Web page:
Transfer students welcome in STEM

stem day

By Douglas Esser
Ivana Hayes is a second-year student at Tacoma Community College interested in biochemistry. Austin Finke is a first-year student at Cascadia College interested in computer science.

They were among more than 100 community college students who attended the second annual STEM Day on March 2 at the University of Washington Bothell to learn about possibly transferring into its School of Science, Technology, Engineering & Mathematics.

There aren’t a lot of schools that dedicate programs like STEM Day to prospective transfer students, said James Miller, director of admissions.

Academics in action

Ivana Hayes
Ivana Hayes. UW Bothell

STEM Day at UW Bothell was designed to show what it’s like to be a STEM student at this campus.

“We really wanted an ‘open house’ type program, focused on the way transfer students want to interact with the college, which is through the academic programs,” Miller said.

The visiting students spent time in mock classes with professors and toured the campus to get a closer look at scientific labs and the MakerSpace workshop in Discovery Hall. Instead of just hearing what it’s like to be enrolled in electrical engineering, for example, students could actually hear Arnie Berger, associate professor, talk about how Aristotle’s fundamental principles of logic evolved to form the computer-driven world.

Other faculty who took part included Erika Parsons, computer science senior lecturer; Subramanian Ramachandran, physical sciences lecturer; Arnie Lund, professor of practice in interactive media design; Heather Galindo, lecturer in biology; and Pietro Paparella, assistant professor in mathematics.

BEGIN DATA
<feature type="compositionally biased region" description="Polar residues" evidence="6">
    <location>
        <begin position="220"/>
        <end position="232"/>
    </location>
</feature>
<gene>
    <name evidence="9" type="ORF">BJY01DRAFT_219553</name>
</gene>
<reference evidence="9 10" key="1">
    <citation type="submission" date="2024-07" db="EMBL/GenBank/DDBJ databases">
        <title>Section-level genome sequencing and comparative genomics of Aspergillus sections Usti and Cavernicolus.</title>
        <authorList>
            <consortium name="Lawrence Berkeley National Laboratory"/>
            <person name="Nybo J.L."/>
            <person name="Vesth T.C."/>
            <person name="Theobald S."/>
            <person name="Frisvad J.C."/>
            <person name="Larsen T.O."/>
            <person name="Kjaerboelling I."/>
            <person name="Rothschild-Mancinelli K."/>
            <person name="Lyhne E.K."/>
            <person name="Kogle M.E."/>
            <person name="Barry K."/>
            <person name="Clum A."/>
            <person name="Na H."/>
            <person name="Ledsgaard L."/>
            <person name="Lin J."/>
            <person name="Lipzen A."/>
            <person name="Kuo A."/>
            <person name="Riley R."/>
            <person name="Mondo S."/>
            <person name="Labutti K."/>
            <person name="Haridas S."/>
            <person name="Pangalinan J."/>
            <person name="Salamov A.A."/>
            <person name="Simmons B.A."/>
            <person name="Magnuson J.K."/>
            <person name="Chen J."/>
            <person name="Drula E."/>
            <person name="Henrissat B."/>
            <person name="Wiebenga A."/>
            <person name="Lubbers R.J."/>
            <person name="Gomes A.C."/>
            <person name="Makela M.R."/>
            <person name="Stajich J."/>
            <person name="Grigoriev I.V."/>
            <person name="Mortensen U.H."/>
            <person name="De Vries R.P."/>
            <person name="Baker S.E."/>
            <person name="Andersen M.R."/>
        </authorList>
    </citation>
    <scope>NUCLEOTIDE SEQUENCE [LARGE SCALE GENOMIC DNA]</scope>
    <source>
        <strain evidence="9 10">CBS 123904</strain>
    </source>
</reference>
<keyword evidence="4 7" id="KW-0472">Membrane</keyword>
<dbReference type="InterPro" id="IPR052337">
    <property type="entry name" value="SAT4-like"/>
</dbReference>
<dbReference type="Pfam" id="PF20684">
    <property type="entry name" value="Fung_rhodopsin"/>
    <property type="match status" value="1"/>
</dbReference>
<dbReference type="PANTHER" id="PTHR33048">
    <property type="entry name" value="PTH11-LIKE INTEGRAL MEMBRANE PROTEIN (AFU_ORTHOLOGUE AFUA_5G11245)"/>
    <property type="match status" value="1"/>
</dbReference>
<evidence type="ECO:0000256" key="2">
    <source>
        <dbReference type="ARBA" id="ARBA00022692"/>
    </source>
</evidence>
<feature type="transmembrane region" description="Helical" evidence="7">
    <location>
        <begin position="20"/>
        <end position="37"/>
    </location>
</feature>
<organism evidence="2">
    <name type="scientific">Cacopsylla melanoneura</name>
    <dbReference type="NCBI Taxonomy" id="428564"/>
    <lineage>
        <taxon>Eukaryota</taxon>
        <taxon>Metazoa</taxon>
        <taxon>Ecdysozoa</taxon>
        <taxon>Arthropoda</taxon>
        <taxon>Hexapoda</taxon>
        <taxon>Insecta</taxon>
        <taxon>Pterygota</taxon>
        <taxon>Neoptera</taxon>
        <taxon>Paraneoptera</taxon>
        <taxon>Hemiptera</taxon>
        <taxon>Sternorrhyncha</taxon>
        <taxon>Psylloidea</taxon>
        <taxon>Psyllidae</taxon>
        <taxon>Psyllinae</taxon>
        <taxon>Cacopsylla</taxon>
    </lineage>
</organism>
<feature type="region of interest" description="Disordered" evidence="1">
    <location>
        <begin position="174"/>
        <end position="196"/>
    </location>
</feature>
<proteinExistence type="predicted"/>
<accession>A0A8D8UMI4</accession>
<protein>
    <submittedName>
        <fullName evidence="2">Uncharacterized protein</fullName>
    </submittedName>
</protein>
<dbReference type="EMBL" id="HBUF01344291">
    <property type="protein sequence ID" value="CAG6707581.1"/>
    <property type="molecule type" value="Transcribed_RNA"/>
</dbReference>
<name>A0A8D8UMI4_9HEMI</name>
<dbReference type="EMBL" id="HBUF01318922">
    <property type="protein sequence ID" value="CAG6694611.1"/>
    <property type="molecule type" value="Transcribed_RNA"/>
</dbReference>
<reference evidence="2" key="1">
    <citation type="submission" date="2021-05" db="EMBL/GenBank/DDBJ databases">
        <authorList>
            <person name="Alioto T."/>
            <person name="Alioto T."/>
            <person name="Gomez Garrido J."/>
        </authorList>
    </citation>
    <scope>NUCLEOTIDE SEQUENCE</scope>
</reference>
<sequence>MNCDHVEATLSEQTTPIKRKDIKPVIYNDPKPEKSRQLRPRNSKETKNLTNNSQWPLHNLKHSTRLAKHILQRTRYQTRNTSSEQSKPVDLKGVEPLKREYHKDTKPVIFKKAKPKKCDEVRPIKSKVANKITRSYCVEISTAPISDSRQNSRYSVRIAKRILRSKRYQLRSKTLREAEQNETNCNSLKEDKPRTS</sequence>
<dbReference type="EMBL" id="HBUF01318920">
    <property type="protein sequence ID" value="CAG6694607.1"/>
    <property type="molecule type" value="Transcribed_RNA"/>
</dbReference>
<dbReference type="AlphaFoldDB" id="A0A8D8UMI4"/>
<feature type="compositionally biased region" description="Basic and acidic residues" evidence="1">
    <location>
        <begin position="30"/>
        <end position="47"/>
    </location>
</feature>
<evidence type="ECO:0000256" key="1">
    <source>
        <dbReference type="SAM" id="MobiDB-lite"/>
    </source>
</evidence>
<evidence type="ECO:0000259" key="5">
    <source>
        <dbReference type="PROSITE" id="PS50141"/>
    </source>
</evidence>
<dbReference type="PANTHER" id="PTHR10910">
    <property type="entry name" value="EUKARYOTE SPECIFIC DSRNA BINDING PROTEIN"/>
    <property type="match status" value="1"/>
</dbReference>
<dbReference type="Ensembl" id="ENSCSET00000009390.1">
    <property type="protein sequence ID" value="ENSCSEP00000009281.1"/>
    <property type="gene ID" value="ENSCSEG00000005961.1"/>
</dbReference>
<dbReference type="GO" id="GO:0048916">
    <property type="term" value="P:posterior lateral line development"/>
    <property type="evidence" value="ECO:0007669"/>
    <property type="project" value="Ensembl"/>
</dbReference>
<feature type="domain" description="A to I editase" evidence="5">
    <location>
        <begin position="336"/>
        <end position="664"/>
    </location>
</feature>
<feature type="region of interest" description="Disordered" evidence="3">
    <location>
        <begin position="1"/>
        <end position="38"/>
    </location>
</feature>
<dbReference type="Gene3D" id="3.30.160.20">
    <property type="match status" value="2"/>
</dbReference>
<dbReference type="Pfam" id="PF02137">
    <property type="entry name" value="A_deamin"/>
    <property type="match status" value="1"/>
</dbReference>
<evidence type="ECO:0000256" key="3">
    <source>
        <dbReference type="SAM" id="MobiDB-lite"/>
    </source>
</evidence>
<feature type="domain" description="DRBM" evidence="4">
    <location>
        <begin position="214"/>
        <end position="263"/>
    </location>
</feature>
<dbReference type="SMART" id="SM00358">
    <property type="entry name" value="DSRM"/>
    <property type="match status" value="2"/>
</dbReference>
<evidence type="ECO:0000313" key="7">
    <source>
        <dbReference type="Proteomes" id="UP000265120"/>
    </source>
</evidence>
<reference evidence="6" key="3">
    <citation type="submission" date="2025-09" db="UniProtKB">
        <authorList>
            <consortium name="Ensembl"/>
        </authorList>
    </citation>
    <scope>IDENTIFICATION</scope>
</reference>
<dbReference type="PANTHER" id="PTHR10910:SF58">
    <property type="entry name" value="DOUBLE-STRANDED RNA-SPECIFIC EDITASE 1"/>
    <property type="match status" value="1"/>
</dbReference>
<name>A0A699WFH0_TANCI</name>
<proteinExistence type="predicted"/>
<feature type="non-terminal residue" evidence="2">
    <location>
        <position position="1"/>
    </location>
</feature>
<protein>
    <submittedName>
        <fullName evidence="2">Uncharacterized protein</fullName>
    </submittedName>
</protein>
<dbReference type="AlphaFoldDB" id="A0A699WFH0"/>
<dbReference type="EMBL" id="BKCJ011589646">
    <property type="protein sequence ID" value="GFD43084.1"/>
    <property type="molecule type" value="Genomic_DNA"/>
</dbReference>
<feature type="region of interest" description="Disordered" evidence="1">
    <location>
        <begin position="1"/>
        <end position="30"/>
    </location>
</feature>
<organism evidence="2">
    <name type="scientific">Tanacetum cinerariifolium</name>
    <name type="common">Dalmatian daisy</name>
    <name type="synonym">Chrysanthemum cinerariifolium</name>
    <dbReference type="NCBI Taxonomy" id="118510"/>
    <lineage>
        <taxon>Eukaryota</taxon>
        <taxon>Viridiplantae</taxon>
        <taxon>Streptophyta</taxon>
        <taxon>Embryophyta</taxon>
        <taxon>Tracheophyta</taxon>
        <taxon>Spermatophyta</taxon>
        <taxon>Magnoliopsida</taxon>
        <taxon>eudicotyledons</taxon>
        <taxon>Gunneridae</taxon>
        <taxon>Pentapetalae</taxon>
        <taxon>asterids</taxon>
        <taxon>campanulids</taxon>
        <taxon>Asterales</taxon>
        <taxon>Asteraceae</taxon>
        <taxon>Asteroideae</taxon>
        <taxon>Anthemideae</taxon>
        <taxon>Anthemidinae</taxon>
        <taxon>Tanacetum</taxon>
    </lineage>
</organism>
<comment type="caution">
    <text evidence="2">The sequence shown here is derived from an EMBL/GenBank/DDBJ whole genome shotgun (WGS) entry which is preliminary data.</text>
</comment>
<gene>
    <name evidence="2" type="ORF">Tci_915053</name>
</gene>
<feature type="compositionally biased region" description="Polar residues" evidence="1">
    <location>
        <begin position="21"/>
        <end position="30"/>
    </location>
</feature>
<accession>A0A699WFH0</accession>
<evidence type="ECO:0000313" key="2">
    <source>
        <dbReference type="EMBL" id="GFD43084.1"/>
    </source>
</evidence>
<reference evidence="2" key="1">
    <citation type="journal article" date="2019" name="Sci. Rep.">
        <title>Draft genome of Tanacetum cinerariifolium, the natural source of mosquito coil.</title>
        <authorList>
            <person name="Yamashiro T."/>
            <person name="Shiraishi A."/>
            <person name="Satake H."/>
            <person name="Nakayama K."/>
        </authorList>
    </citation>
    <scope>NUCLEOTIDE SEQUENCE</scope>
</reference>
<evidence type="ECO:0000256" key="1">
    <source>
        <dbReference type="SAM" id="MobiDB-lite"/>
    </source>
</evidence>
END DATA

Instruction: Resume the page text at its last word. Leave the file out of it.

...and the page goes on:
Admissions advisers also conducted information sessions on the four STEM divisions: Biological Sciences; Computing & Software Systems; Engineering & Mathematics; and Physical Sciences.

Boundless futures

Elaine Scott and Ian Heisser. UW Bothell

In her opening remarks, STEM Dean Elaine Scott said in less than six years, the school has tripled its number of students. STEM is the largest school at UW Bothell with about 1,300 students, or a quarter of the student body. Academic programs include undergraduate research and many opportunities to engage with capstones and other community-based learning projects, Scott said.

In his keynote speech, Ian Heisser, a director of technology within financial services at Expedia, challenged anyone to think of a field that was not influenced by STEM. Someone suggested acting, but Heisser pointed out the amount of technology in Marvel movies and even stage productions, such as The Lion King.

“The future of STEM is boundless,” said Heisser, who also is a member of the school’s advisory board.

Current UW Bothell student Ian Smith attended the first STEM Day last year, transferred from North Seattle College and is now a junior in Electrical Engineering. Smith said he received good information and helpful advising at the event. He also chose UW Bothell for its smaller class sizes and opportunities to talk with professors.

His advice to incoming STEM majors? Don’t wait until the last minute to register for courses.

Ready to go

Austin Finke
Austin Finke. UW Bothell

Hayes, the Tacoma Community College student, has already had some research experience but wants more. She is especially interested in using nanotechnology to create prosthetics that connect with the brain. The University of Washington is her “dream school,” and she says likes the Bothell campus.

Coming from Cascadia College — which shares a campus with UW Bothell — Finke is somewhat familiar with the university but welcomed STEM Day as a chance to get a better feeling for the student experience. After serving 10 years in the Marines with two tours of Afghanistan, Finke is making a big transition. He believes computer science is one of the best ways to make an impact, with opportunities for a career and growth.

STEM Day, he said, was well run. “Look around. These people are ready to go, and they’re excited about putting this on for all the people that are here.

“The impression I have of UW Bothell is: what an organization.”

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